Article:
I remember my heart was really pounding and I wondered, could the woodpecker hear that? Do they have good hearing like a dog or am I just being paranoid because of all the adrenalin pumping through my body. I was nervous and I was afraid I wouldn’t be able to hold the camera steady enough. Between the nerves and fatigue of constantly holding the camera with its heavy lens in the ready to shoot position I was shaking pretty bad and this was before image stabilization. Regardless I slowly, and I mean slowly, and carefully took the first five steps and snapped a picture and froze. I stayed frozen for what seemed like ten minutes but was probably less than thirty seconds. Then, when I sensed everything was calm, I took five more steps, snapped the picture, and froze. As I recall at this point I was starting to feel kind of cocky thinking I was some sort of modern day mountain man skillfully stalking his prey. Also at this point the woodpecker was starting to fill a decent portion of the frame but it could still be a lot better.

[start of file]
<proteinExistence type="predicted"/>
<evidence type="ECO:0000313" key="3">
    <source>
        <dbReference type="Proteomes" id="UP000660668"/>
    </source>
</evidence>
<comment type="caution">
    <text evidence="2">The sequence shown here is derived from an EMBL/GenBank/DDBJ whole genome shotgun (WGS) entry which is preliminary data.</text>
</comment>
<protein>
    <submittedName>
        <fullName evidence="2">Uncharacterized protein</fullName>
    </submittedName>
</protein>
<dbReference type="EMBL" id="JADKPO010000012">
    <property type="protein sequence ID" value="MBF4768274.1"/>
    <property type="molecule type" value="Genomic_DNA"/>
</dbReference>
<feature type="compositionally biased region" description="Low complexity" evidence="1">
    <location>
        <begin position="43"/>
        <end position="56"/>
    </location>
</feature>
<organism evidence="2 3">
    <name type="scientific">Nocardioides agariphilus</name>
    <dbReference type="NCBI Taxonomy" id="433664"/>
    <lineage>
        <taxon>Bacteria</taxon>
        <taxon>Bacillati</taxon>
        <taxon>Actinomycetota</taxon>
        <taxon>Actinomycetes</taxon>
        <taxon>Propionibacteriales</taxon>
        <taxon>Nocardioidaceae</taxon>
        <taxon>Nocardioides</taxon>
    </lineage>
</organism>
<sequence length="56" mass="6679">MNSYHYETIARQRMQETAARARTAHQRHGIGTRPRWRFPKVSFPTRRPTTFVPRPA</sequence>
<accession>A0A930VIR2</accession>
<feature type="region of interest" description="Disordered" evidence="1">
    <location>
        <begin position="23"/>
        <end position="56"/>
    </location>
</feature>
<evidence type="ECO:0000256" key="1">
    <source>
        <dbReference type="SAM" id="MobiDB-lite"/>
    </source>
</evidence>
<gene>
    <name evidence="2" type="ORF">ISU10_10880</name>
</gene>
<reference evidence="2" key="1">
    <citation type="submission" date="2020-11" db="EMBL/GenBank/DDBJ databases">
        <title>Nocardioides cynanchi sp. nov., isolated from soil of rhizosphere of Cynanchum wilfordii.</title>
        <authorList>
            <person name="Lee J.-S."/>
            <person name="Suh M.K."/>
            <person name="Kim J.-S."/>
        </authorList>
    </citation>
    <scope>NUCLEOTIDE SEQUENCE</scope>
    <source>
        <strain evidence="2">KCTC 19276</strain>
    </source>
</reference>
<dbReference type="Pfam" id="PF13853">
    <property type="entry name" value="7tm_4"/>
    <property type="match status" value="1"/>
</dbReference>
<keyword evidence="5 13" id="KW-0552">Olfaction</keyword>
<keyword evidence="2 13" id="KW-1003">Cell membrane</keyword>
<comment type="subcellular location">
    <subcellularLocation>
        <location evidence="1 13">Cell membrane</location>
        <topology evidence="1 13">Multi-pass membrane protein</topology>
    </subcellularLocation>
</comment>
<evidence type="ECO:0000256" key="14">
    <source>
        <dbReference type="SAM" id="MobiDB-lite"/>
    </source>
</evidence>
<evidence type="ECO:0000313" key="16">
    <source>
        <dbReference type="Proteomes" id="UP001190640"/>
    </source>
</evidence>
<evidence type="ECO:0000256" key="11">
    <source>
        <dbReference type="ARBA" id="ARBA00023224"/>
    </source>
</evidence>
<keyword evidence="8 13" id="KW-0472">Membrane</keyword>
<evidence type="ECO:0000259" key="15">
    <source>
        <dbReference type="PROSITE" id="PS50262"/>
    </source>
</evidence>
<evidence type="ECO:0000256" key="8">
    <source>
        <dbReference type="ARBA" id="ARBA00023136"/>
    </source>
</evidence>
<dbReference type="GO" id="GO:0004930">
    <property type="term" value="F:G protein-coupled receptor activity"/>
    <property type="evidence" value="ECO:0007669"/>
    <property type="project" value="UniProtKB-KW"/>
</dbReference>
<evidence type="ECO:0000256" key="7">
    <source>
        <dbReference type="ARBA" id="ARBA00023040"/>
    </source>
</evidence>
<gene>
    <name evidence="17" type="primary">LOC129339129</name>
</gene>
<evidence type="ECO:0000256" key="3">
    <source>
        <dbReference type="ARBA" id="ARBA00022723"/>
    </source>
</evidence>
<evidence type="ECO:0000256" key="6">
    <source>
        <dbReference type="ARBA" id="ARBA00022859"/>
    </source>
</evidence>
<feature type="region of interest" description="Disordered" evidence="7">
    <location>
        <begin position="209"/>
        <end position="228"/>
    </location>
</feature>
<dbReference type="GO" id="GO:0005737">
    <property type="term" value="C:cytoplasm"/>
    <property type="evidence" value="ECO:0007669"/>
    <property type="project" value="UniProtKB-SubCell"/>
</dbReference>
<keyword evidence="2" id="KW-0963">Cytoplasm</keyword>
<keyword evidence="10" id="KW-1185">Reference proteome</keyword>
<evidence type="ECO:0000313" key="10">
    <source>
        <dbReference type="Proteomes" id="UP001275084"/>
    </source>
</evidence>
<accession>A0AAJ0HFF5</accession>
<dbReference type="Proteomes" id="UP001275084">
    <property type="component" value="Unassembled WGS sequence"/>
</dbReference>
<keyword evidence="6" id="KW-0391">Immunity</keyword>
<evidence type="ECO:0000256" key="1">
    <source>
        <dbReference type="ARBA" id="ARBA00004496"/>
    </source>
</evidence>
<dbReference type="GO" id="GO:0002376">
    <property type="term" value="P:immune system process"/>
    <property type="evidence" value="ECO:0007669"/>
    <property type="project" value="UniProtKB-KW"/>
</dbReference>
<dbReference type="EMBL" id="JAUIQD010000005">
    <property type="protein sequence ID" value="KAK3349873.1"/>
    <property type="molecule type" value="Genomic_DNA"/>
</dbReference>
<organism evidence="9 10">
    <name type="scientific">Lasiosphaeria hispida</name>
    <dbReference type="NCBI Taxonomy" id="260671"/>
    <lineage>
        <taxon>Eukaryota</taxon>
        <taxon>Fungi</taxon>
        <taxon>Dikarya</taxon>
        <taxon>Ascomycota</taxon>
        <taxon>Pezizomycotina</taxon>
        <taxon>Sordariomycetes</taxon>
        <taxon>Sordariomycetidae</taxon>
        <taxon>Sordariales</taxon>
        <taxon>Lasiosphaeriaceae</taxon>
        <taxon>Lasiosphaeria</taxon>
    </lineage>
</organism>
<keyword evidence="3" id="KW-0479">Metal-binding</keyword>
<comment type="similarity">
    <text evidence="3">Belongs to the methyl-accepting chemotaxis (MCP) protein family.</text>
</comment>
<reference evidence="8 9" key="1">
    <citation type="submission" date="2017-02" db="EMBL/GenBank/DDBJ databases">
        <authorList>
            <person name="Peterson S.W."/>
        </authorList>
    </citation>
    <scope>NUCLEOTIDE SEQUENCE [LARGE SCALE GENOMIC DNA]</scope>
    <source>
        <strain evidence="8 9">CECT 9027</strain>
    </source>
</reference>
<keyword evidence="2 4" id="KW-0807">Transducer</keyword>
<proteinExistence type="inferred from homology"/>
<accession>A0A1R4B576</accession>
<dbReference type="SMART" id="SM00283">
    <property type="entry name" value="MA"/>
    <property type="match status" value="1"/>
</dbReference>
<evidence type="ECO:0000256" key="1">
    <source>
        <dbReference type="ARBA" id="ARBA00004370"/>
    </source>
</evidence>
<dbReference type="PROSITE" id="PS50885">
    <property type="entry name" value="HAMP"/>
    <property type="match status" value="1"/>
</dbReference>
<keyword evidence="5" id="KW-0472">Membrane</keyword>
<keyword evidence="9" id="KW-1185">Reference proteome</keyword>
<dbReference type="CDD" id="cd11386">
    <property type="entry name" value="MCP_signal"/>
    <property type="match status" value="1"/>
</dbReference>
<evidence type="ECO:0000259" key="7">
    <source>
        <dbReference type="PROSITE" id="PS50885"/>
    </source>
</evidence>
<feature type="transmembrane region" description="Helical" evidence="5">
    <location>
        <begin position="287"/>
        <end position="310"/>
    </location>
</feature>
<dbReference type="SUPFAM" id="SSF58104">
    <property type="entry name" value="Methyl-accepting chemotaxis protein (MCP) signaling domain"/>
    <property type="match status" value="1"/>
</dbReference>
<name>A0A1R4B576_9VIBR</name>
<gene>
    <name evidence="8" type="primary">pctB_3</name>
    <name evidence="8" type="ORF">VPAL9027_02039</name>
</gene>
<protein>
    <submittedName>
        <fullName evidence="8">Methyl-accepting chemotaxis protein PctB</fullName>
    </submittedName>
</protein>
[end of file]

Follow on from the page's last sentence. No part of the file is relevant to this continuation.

I took five more very slow steps and snapped a picture. As I mentioned earlier, the shutter on the Minolta SRT 101 was relatively quiet but still, I was afraid the next little sound was going to send the woodpecker flying. I was really worried. If I take another five steps I may be so close that I spook him. Do I play it safe and take another picture from where I am with the risk of the bird taking off, or do I go five more steps?

My thought was the picture I just took was probably pretty good but not a not a nice fill the frame photo. Rather than settle for two pretty good pictures (when one pretty good is enough) I decided to risk the closer approach for potentially something much better; the winning photo.